Our view of this case turns on two orders, both issued pursuant to G.L.c. 201, § 14: the order entered January 6, 1983, which appointed a temporary guardian with the authority to treat and commit, and the order entered on August 17, 1983, which appointed a permanent guardian, also with the authority to treat and commit. We hold that both orders were invalid.
1. The Attorney General's failure to appear in this action was based on a belief that the constitutional issues raised in the ward's appeal are moot either because the ward is no longer hospitalized or because of the Appeals Court's stay of the permanent guardianship order. As we have said before, issues which involve the rights of the mentally ill are classic examples of issues that are "capable of repetition, yet evading review." Hashimi v. Kalil, 388 Mass. 607, 609 (1983). Superintendent *619 of Worcester State Hosp. v. Hagberg, 374 Mass. 271, 274 (1978). Because a temporary guardianship order is good only for ninety days, it is almost inevitable that such an order would expire before completion of the appellate process. It is unnecessary to address the question of the mootness of the permanent order because it is indisputable that the validity of a statute which permits the Commonwealth to commit someone involuntarily to an institution is a question of public importance. Hashimi v. Kalil, supra at 609.
2. A single justice of the Appeals Court, in ruling on the ward's motion for a stay, suggested that the permanent guardianship order entered on August 17 was invalid because the ward was not provided with notice as required by G. L c. 201, § 7. Failure to comply with G.L.c. 201, § 7, requires that a permanent guardianship order be invalidated. Laurenza v. Laurenza, 7 Mass. App. Ct. 906, 907 (1979). The Appeals Court single justice noted that the parties conceded and the judge in the Probate Court found that the only notice provided was of a hearing with respect to the appointment of a temporary guardian. The distinction between a hearing on temporary guardianship and one on permanent guardianship cannot be over-looked as a minor technicality. There are situations in which appointment of a temporary guardian is called for and situations in which appointment of a permanent guardian is more appropriate. Although there may be overlaps, the two functions are not interchangeable. Compare G.L.c. 201, § 6, with G.L.c. 201, § 14. Furthermore, a permanent guardianship order carries with it more serious implications for the prospective *620 ward, particularly with respect to duration. The fact that the judge makes findings after a temporary guardianship hearing which would support the appointment of a permanent guardian cannot retroactively enlarge the scope of the hearing.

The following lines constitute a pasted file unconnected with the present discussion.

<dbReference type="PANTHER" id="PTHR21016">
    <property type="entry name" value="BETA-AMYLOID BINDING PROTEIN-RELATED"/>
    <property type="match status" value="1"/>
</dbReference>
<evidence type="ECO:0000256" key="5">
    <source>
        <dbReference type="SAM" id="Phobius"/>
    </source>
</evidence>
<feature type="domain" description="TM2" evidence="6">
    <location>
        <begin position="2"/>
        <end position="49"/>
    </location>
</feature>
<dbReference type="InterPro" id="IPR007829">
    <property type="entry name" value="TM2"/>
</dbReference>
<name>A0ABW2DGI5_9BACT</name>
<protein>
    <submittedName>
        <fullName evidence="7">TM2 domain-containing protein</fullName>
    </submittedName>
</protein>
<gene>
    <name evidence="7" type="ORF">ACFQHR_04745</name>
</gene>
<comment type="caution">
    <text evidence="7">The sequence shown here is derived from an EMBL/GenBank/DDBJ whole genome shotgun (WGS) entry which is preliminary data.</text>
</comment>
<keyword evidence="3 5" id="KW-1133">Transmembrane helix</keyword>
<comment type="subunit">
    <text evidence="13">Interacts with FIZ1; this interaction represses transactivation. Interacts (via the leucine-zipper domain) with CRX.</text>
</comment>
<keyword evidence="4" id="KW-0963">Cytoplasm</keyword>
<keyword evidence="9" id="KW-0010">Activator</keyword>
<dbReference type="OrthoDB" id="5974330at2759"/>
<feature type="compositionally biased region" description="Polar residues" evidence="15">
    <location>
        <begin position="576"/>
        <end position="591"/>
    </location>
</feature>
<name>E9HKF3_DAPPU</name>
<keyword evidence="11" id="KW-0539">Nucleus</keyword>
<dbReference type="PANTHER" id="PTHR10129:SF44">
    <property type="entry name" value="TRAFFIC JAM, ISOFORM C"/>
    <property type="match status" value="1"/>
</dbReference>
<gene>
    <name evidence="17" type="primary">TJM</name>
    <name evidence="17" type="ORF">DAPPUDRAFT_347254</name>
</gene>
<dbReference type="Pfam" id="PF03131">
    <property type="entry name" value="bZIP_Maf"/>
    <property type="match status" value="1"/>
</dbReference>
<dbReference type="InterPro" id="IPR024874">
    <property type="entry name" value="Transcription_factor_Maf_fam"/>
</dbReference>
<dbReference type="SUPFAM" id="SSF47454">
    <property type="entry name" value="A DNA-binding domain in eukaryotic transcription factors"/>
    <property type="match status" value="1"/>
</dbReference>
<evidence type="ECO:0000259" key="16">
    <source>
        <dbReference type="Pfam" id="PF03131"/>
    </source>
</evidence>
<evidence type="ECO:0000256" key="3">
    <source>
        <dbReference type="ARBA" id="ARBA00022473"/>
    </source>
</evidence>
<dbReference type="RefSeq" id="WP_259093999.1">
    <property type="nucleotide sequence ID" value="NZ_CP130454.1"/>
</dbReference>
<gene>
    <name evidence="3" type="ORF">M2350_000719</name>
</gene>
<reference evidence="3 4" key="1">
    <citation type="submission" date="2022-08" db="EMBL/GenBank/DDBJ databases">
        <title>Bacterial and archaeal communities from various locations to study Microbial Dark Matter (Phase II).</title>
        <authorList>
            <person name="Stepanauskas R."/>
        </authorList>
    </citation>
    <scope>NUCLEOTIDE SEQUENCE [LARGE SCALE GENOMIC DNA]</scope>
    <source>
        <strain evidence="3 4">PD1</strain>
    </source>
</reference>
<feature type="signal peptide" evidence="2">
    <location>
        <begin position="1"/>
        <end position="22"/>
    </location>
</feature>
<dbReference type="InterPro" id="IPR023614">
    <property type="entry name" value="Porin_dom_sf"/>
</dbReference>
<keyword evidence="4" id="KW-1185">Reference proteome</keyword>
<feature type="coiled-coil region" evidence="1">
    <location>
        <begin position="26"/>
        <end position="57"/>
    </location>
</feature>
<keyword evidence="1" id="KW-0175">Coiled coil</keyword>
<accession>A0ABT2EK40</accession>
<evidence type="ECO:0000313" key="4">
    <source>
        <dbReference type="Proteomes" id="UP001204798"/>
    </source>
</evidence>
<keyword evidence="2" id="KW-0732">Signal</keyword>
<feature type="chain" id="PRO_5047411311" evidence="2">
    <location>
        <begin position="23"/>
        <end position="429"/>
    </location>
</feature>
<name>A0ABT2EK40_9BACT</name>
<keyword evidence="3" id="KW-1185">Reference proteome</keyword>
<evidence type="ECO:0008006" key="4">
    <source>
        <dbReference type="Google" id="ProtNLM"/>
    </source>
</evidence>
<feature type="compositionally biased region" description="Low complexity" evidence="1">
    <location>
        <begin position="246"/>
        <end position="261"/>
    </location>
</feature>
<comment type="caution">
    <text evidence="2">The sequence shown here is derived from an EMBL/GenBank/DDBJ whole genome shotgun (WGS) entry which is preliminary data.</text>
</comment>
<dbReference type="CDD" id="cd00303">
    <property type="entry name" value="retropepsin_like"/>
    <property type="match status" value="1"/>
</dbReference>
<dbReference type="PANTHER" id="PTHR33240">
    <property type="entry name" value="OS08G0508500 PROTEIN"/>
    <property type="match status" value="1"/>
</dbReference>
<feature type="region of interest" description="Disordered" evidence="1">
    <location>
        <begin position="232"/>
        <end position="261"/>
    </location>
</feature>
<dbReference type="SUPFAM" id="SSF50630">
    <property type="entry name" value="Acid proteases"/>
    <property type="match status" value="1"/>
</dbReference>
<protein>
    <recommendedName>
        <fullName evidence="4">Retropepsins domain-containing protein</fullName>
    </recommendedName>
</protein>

We feel compelled to add a word about the fact that the final order of the Probate Court was issued five months after the initial hearing. Although we understand that litigation of any kind is prone to delays, a delay of this length in the context of a commitment proceeding is unacceptable. Proceedings which determine whether a person is to be confined to a mental hospital should be resolved with the utmost dispatch, as the requirements for expeditious action of G.L.c. 123, §§ 7 and 12, demonstrate.